However, there are many restrictions against the IRA owner being the manager (such as not receiving compensation or personal benefit) and many laws to consider. You definitely want to consult with your attorney before establishing an IRA/LLC.
Your IRA can buy real estate using its own cash and a loan/mortgage to acquire the property. Whenever you leverage your IRA with debt, however, you must be aware of two things. First, the loan your IRA obtains must be a non-recourse loan.
A non-recourse loan is made by the lender against the asset, and in the event of default the sole recourse of the lender is to foreclose and take back the asset. The lender cannot pursue the IRA or the IRA owner for any deficiency. Also, your IRA may be subject to a tax known as unrelated debt financed income tax (UDFI/UBIT).
The Unrelated Business Income tax (UBIT) applies when your IRA receives “unrelated business income.” However, if your IRA receives investment income, then that income is exempt from UBIT tax. Investment income exempt from UBIT includes the following.
If an IRA uses debt to buy an investment, then the income attributable to the debt is subject to UBIT. This income is referred to as “unrelated debt financed income” (UDFI), and it causes UBIT. The most common situation occurs when an IRA buys real estate with a non-recourse loan.
For example, let’s say an IRA buys a rental property for $100,000, and that $40,000 came from the IRA and $60,000 came from a non-recourse loan. The property is now 60% leveraged, and as a result, 60% of the income is not a result of the IRAs investment, but the result of the debt invested.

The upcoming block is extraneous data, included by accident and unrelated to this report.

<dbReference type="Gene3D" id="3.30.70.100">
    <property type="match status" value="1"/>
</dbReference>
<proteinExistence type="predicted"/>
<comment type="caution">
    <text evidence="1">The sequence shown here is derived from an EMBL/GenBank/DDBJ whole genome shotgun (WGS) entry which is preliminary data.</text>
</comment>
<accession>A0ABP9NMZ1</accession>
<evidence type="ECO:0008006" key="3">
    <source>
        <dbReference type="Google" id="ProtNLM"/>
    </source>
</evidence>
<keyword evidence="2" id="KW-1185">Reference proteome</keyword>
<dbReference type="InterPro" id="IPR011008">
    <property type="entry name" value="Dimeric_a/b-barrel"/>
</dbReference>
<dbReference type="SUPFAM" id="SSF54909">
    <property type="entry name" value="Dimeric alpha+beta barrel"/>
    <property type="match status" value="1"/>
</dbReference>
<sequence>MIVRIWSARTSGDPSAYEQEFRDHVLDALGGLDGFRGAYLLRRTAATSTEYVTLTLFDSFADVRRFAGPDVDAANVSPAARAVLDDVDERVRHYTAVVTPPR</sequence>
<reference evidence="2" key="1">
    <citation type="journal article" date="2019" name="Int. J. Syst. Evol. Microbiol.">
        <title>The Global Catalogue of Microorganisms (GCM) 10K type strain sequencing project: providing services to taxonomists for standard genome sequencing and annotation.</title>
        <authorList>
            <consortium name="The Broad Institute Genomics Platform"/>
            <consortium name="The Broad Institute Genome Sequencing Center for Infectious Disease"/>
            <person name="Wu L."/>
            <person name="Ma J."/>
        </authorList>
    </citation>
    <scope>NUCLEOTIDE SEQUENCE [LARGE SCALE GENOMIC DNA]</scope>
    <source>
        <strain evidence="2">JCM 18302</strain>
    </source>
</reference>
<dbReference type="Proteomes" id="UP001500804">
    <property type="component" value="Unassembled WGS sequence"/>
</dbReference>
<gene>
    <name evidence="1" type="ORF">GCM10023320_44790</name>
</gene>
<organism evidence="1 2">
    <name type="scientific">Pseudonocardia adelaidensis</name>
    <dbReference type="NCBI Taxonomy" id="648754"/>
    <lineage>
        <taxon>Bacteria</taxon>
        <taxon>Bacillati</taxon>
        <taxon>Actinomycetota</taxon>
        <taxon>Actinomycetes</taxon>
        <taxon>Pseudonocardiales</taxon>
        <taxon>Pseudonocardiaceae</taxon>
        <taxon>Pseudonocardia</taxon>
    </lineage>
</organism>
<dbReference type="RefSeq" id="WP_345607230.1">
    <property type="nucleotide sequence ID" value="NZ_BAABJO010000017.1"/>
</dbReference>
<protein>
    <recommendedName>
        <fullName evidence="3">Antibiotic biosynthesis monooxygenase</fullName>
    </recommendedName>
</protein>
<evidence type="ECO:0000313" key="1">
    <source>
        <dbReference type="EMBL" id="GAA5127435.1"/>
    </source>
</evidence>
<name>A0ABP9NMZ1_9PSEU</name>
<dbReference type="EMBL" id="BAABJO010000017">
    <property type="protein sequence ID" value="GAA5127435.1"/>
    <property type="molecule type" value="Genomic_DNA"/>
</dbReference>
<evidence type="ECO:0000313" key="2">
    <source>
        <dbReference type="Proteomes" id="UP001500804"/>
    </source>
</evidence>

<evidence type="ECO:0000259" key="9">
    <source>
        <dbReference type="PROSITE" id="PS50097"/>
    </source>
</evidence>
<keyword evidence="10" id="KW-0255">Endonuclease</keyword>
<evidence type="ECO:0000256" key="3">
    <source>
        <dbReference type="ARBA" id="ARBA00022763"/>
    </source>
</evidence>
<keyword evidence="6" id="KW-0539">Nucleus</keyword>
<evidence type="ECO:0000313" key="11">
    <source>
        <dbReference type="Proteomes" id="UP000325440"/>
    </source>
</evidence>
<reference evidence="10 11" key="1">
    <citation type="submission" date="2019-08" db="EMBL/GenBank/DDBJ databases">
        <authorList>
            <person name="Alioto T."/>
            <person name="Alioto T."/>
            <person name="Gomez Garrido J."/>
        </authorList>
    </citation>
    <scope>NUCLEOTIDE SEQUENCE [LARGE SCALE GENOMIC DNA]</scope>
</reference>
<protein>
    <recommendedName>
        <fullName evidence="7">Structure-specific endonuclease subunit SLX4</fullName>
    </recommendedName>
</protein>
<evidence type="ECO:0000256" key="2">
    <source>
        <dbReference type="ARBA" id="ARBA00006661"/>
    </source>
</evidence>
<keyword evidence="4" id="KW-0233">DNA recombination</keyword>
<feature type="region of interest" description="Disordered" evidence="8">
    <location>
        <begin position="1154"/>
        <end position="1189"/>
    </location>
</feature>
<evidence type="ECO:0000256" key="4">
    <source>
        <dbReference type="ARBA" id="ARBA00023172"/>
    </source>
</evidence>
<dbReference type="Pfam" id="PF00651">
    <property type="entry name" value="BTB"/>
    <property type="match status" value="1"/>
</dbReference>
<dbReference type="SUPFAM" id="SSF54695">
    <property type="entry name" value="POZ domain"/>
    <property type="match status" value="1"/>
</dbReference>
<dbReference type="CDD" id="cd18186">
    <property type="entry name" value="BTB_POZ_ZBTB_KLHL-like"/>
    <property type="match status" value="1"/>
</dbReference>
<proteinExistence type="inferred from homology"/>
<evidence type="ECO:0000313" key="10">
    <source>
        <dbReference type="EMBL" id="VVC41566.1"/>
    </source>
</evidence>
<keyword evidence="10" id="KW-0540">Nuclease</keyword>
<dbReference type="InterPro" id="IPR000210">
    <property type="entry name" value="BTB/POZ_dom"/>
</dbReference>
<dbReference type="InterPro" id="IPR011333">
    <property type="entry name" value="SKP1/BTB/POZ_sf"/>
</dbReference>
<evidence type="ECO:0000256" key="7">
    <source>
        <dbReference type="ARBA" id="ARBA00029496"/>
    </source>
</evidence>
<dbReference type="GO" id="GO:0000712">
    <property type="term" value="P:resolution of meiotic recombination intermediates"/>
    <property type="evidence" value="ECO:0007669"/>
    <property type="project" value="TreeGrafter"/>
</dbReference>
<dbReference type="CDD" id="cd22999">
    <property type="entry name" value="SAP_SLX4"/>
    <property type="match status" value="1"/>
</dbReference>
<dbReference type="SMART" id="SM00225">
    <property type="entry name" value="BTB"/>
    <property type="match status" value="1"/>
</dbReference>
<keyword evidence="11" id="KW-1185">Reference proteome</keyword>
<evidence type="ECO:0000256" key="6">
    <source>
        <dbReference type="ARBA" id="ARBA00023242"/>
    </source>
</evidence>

Because this debt is not retirement plan money, your friends at the IRS require tax to be paid on 60% of the income. So, if there is $10,000 of net rental income on the property then $6000 would be subject to UBIT taxes.
This is where things get interesting!
An individual 401k is a great self-directed account option, and can be used instead of an IRA for persons who are self-employed with no other employees (other than business owners and spouses). If you are not self-employed, then the individual 401k will not work in your situation.
An individual 401k is generally a better option for someone who is self-employed and still trying to maximize contributions, as the individual 401k has much higher contribution amounts ($54,000 annually versus $5,500 annually for an IRA).
On the other hand, a self-directed IRA is a better option for someone who has already saved for retirement and who has enough funds in their retirement accounts which can be rolled over and invested via a self-directed IRA as the self-directed IRA is easier and cheaper to establish.
Another consideration in deciding between an individual 401k and a self-directed IRA is whether there will be debt on real estate investments. If there is debt and the account owner is self-employed, they are much better off choosing a individual 401k over an IRA as individual 401ks are exempt from UDFI tax on leveraged real estate.
Congratulations! You made it to the end of this article!
That sure was a lot of information wasn't it? Hopefully this article helped you, and if you have any questions please don't hesitate to ask them.
Scott Royal Smith is an asset protection attorney and long-time real estate investor. He's on a mission to help fellow investors free their time, protect their assets, and create lasting wealth.